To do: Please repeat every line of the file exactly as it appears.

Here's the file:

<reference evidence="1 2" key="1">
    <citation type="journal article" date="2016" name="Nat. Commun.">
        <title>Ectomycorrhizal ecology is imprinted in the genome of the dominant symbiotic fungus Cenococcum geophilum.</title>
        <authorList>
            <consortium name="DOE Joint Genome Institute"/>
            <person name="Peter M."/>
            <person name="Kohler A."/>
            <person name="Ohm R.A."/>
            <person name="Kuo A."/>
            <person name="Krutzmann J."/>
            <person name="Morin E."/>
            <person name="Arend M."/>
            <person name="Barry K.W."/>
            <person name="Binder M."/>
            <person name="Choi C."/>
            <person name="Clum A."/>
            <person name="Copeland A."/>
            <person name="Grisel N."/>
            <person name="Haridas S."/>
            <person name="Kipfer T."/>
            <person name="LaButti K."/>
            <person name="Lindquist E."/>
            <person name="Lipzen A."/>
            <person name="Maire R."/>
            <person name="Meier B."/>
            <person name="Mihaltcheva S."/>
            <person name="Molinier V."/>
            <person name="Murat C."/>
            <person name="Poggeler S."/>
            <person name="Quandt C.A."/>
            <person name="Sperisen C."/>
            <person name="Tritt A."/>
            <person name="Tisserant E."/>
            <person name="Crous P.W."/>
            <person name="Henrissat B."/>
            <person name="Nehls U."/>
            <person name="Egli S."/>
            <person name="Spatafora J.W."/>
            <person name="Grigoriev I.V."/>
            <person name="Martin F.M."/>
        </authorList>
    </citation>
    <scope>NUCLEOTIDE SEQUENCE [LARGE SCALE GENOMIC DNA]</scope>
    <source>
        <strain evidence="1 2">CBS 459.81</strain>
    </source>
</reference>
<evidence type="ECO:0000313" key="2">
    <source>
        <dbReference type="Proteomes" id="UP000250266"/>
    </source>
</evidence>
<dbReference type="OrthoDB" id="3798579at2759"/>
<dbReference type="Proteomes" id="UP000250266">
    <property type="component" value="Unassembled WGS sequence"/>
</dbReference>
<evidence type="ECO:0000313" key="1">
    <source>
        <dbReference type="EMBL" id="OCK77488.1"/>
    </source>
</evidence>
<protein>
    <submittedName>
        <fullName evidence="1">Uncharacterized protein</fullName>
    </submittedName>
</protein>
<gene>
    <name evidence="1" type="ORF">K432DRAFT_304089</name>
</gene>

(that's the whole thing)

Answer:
<reference evidence="1 2" key="1">
    <citation type="journal article" date="2016" name="Nat. Commun.">
        <title>Ectomycorrhizal ecology is imprinted in the genome of the dominant symbiotic fungus Cenococcum geophilum.</title>
        <authorList>
            <consortium name="DOE Joint Genome Institute"/>
            <person name="Peter M."/>
            <person name="Kohler A."/>
            <person name="Ohm R.A."/>
            <person name="Kuo A."/>
            <person name="Krutzmann J."/>
            <person name="Morin E."/>
            <person name="Arend M."/>
            <person name="Barry K.W."/>
            <person name="Binder M."/>
            <person name="Choi C."/>
            <person name="Clum A."/>
            <person name="Copeland A."/>
            <person name="Grisel N."/>
            <person name="Haridas S."/>
            <person name="Kipfer T."/>
            <person name="LaButti K."/>
            <person name="Lindquist E."/>
            <person name="Lipzen A."/>
            <person name="Maire R."/>
            <person name="Meier B."/>
            <person name="Mihaltcheva S."/>
            <person name="Molinier V."/>
            <person name="Murat C."/>
            <person name="Poggeler S."/>
            <person name="Quandt C.A."/>
            <person name="Sperisen C."/>
            <person name="Tritt A."/>
            <person name="Tisserant E."/>
            <person name="Crous P.W."/>
            <person name="Henrissat B."/>
            <person name="Nehls U."/>
            <person name="Egli S."/>
            <person name="Spatafora J.W."/>
            <person name="Grigoriev I.V."/>
            <person name="Martin F.M."/>
        </authorList>
    </citation>
    <scope>NUCLEOTIDE SEQUENCE [LARGE SCALE GENOMIC DNA]</scope>
    <source>
        <strain evidence="1 2">CBS 459.81</strain>
    </source>
</reference>
<evidence type="ECO:0000313" key="2">
    <source>
        <dbReference type="Proteomes" id="UP000250266"/>
    </source>
</evidence>
<dbReference type="OrthoDB" id="3798579at2759"/>
<dbReference type="Proteomes" id="UP000250266">
    <property type="component" value="Unassembled WGS sequence"/>
</dbReference>
<evidence type="ECO:0000313" key="1">
    <source>
        <dbReference type="EMBL" id="OCK77488.1"/>
    </source>
</evidence>
<protein>
    <submittedName>
        <fullName evidence="1">Uncharacterized protein</fullName>
    </submittedName>
</protein>
<gene>
    <name evidence="1" type="ORF">K432DRAFT_304089</name>
</gene>